An allegory for the manner in which the Catholic Church deals with priests who have committed sexual abuses, The Club is not for the fainthearted. In a nondescript house in a sleepy beach town live four priests and a nun, Sister Monica, all of whom have committed horrible transgressions, such as pedophilia and selling babies, that would have landed them in prison were they not religious figures protected by the Church. The locals seem unaware of the real identity of the household members until the arrival of a fifth priest. A disturbed fisherman immediately recognizes this new priest as the man who abused him when he was a child and, standing outside the house, begins screaming the graphic details of what happened. The other priests urge the new arrival to go outside and deal with it, which he does by shooting himself to death.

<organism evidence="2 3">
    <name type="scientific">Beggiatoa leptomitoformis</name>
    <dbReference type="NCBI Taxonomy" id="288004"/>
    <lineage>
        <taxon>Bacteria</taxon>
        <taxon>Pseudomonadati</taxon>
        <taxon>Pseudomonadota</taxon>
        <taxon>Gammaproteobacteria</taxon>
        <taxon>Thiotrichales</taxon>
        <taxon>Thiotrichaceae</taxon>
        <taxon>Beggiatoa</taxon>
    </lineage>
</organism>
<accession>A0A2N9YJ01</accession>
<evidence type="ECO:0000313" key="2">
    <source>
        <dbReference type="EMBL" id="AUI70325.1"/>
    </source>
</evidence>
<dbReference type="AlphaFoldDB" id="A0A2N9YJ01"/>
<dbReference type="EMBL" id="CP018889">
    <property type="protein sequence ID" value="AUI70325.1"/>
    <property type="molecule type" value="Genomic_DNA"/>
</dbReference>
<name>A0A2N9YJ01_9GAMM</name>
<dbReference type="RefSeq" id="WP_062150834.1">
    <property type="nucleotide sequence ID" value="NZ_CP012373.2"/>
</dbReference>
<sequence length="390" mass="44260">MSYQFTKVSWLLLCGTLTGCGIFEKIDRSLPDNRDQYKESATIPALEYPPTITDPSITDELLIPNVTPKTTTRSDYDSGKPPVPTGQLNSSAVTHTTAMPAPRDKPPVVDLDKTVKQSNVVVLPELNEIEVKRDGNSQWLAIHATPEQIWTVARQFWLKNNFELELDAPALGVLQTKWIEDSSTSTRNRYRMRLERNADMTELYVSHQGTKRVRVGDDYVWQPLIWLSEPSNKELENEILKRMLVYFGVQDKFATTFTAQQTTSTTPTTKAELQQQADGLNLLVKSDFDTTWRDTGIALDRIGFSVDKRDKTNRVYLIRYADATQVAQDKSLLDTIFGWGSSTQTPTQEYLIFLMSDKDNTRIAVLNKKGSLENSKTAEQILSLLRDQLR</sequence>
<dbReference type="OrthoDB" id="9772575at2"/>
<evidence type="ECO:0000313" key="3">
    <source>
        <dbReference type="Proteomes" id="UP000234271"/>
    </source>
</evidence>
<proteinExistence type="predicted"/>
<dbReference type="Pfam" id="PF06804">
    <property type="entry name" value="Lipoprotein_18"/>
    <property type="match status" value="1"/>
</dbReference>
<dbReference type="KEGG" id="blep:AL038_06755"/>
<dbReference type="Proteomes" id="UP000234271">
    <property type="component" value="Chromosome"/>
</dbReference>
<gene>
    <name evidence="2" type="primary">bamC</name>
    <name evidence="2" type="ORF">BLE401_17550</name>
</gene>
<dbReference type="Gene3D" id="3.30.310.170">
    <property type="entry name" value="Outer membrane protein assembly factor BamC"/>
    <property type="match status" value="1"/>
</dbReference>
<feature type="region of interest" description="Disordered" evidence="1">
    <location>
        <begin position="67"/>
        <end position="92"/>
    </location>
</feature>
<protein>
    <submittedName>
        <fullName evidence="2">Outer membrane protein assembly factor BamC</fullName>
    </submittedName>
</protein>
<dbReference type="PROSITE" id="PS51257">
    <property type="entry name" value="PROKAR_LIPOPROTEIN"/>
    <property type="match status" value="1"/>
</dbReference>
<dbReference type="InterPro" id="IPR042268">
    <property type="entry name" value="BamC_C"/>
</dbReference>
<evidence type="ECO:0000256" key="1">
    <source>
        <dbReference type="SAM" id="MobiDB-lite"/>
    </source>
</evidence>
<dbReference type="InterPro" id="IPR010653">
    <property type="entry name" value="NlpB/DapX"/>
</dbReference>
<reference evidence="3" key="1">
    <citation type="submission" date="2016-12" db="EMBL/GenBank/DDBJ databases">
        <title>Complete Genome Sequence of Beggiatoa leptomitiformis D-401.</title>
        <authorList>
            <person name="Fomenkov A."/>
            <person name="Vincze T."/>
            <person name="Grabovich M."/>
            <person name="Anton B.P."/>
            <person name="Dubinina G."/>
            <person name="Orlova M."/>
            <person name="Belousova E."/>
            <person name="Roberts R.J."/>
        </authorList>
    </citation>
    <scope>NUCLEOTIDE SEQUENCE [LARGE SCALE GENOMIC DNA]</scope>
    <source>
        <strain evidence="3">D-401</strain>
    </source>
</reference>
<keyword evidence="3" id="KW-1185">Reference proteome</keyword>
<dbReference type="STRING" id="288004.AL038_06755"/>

This incident brings the arrival of another priest, Father García, a Jesuit, who has been sent to straighten out the situation with the possibility of closing the home. “You’re one of those new priests,” says Sister Monica warily. In case you’re not up on Church politics, the current Pope Francis is the first Jesuit pope and he has presented as one of his goals cleaning up the priestly sexual abuse morass. But as The Club makes clear, this is easier said than done….and the plot turns ugly, bloody and gruesome.

Director Pablo Larraín was nominated three years ago for his considerably more lighthearted political satire No. And that’s his wife, Antonia Zegers, playing Sister Monica.